ANK activity controls pyrophosphate levels in cultured cells. (A) Primary skin fibroblasts isolated from adult wild-type (wt) or age- and sex-matched ank/ank mutant (mut) mice show striking differences in levels of intracellular and extracellular pyrophosphate (PPi). In this and all other panels, error bars denote standard deviations from quadruplicate pyrophosphate assays conducted on each sample. All results were confirmed in at least three independent experiments. (B) Expression of ANK protein reverses the alterations in PPilevels. Wild-type and ank mutant fibroblasts were transfected with a control vector (+ pCMV) or the same vector driving expression of ANK (+ pCMV-ANK), and PPi levels were measured ∼48 hours later. (C) Overexpression of ANK in COS cells causes dramatic drop in intracellular PPi and rise in extracellular PPi levels. COS-7 cells were transfected with a control vector (+ pCMV) or the ANK expression construct (+ pCMV-ANK). PPi levels were determined ∼48 hours later. (D) The effect of the ANK gene is blocked by the anion transport inhibitor probenecid. COS-7 cells were transfected with pCMV or pCMV-ANK. After ∼30 hours, the media were replaced with control medium or with medium containing 2.5 mM probenecid. Intracellular PPi levels were determined 12 hours later.

PPi and its derivatives are potent inhibitors of calcification both in vitro and in vivo (32). PPi is present in synovial fluid, plasma, and urine at levels sufficient to block calcification and has been postulated to be a natural inhibitor of hydroxyapatite formation in fluids outside cells (33, 32). To test whether the defect inank mice might also affect extracellular PPi, we collected conditioned media from wild-type and mutant fibroblasts and measured their PPi levels (31). Theank mutation caused a three- to fivefold decrease in extracellular PPi levels (Fig. 6A) (P < 0.005), in contrast to its stimulatory effect on intracellular PPi. Thus, the ank gene appears to regulate both intra- and extracellular levels of an important inhibitor of hydroxyapatite crystal formation.

To determine if the cloned ank gene could rescue the PPi abnormalities in the mutant cells, we transfected wild-type and ank mutant fibroblasts with pCMV-ANK and assayed PPi levels (34). Both the increase in intracellular PPi and the decrease in extracellular PPi observed in ank mutant cells were abolished when ANK expression was restored in these cells (Fig. 6B), indicating that ank is the gene responsible for the mutant phenotypes.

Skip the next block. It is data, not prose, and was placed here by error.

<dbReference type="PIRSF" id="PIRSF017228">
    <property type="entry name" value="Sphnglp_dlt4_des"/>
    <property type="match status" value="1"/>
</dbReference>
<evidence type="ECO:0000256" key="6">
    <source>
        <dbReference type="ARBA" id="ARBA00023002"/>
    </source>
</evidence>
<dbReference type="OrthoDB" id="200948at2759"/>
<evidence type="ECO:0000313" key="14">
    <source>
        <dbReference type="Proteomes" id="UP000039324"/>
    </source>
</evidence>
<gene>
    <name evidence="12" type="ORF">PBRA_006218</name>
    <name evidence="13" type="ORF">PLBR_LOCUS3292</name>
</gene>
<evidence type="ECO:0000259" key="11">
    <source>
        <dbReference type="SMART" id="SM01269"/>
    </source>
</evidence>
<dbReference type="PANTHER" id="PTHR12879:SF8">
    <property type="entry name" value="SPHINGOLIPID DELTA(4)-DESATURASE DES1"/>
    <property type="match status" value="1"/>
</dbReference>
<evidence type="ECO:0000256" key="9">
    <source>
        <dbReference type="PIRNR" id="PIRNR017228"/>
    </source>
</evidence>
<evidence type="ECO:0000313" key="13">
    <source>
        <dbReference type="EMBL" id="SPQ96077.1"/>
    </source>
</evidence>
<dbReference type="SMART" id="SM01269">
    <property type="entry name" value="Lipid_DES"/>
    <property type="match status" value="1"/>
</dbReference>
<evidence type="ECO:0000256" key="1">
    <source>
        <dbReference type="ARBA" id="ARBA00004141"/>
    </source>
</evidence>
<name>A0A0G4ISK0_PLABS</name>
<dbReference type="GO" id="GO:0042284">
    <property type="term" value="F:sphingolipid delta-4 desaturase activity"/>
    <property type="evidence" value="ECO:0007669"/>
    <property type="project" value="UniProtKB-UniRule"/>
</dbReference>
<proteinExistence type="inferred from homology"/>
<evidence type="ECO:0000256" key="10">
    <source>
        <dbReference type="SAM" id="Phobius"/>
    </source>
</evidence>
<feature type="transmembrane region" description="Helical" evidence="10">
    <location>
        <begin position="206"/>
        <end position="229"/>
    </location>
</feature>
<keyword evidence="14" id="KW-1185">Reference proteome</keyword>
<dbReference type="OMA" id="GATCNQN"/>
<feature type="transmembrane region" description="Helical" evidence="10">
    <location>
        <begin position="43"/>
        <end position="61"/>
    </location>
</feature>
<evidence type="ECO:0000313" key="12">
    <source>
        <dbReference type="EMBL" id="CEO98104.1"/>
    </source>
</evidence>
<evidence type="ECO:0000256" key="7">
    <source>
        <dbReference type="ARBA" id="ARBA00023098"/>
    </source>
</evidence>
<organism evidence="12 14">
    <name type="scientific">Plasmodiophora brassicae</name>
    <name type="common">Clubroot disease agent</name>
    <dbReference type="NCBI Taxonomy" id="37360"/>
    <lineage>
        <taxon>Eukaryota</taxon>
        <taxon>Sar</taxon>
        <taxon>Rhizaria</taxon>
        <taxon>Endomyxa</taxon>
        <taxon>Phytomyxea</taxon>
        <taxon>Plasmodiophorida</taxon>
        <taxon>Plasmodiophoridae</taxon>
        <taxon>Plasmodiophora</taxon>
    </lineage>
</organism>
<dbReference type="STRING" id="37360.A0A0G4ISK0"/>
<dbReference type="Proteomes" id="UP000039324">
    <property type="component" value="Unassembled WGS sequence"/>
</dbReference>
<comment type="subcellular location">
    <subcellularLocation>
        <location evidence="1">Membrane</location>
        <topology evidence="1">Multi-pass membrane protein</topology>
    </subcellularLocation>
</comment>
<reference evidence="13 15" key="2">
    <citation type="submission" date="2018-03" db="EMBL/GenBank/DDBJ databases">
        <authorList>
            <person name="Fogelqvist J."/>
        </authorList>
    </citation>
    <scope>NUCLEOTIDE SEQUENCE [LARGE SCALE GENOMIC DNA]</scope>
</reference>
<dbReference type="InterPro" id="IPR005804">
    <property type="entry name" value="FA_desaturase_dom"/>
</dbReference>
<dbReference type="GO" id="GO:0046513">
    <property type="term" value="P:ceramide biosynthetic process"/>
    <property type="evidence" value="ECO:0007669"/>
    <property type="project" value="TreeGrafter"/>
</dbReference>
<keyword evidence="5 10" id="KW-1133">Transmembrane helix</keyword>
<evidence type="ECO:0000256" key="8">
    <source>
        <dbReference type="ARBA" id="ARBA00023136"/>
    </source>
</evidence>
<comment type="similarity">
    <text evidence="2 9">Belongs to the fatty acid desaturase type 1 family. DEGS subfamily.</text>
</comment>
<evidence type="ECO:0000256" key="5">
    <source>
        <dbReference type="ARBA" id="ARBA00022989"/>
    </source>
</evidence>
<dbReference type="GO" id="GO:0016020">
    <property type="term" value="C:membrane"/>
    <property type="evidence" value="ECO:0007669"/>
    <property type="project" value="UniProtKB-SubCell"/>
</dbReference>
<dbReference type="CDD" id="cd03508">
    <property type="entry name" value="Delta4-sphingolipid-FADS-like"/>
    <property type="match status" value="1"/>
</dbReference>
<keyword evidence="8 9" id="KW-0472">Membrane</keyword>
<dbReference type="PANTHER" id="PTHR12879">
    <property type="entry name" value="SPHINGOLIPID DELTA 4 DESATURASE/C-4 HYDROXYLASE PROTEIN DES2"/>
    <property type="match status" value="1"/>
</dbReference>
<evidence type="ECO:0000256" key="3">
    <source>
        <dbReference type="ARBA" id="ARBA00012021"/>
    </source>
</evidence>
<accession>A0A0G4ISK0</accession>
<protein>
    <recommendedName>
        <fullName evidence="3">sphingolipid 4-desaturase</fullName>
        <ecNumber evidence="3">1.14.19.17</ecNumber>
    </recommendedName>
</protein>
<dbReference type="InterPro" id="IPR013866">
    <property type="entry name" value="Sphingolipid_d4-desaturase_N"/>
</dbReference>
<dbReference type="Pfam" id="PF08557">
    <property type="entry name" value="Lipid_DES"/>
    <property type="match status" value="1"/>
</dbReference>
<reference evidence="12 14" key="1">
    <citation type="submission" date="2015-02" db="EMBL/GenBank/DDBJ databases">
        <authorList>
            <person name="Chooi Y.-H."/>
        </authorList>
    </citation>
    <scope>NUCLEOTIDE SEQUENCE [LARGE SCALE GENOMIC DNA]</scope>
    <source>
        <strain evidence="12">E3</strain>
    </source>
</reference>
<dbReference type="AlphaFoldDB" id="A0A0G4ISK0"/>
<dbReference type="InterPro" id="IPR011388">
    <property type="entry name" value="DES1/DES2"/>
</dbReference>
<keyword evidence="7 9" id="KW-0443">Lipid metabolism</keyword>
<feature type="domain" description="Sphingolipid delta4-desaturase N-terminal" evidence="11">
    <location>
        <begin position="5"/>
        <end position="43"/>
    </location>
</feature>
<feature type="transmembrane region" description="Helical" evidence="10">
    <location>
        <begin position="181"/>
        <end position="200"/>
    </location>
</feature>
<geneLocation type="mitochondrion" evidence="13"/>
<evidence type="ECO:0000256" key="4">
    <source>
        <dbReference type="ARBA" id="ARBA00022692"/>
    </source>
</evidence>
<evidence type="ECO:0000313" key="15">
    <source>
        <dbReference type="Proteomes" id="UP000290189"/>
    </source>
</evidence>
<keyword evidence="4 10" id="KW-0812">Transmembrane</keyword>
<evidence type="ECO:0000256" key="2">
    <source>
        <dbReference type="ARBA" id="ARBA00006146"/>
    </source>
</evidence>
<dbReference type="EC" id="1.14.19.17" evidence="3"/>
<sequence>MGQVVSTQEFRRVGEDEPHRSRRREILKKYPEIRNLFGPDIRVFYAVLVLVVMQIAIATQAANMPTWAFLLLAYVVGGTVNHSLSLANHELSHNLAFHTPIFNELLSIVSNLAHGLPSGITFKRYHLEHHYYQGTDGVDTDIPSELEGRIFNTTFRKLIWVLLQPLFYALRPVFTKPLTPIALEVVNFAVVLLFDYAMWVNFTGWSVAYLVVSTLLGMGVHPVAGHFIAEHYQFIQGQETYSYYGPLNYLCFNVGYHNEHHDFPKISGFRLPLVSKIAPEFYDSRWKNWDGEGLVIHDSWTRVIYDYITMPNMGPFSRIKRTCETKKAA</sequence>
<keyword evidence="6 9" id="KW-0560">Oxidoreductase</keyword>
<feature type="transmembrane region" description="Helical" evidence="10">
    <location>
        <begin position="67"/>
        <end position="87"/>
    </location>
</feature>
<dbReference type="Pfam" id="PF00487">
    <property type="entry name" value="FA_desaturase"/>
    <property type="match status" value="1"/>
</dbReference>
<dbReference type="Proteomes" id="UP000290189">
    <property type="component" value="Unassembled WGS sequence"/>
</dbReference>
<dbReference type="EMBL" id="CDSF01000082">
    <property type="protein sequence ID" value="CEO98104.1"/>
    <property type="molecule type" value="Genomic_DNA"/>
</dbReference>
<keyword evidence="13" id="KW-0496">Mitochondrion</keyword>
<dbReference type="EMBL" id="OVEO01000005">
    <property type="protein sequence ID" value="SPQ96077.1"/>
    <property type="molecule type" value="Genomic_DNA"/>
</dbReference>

To explore how perturbations in ANK activity change cellular PPi levels, we also investigated the effect of high-level ANK expression in COS-7 cells (34). Whereas a loss of ANK function in mutant fibroblasts increased intracellular PPi levels and decreased extracellular PPilevels, a gain of ANK function in COS-7 cells caused a dramatic drop in intracellular PPi to undetectable levels (Fig. 6C) (P < 0.001) and a two- to fourfold rise in PPi levels in the conditioned medium (Fig. 6C) (P < 0.001). In contrast, introduction of theank mutation into the expression construct drastically reduced its effects on PPi levels (intracellular pyrophosphate levels of 100%, 0%, and 48% were seen after transfection with control, wild-type, and mutant constructs, respectively).

The opposite effects of ANK on PPi levels inside and outside cells could be explained if ANK normally functions in PPi transport. To test this model, we examined the effects of probenecid, a weak organic acid that inhibits anion transport (35). Previous studies suggest that articular chondrocytes have a PPi-transport activity that is blocked by 5-mM probenecid (36). When transfected COS-7 cells expressing ANK were treated with 2.5 mM probenecid, the ANK-mediated drop in intracellular PPi was completely blocked (Fig. 6D). This suggests that ANK is functioning through a probenecid-sensitive anion transport mechanism, or that probenecid has additional effects on cells that can counteract ANK function.

Discussion. We have identified a previously unknown, multiple-pass transmembrane protein as the product of theank locus. The original mouse mutation creates a nonsense codon that truncates the COOH-terminal region of the protein and greatly reduces its activity in vitro. The contrasting effects of the ANK gene product on intracellular and extracellular PPilevels are most simply explained if ANK acts as a transmembrane transporter that shuttles PPi between intracellular and extracellular compartments (Fig. 7). Because PPi is charged and polar, any movement of PPithrough the cell membrane is likely to involve a specialized channel or transporter. A loss of this transporter function would result in intracellular accumulation and extracellular drop in PPi, as observed in the ank mutant cells. In contrast, an increase in transporter activity would lead to an increase in extracellular levels and a drop in intracellular levels, as seen in the transfected COS cell assays. The multipass transmembrane structure of the ANK protein and its sensitivity to the anion transport inhibitor probenecid are also consistent with a direct role in PPitransport. It is possible that ANK affects transport or cotransport of other small molecules in addition to PPi, or controls intracellular and extracellular PPi through independent metabolic effects both inside and outside cells.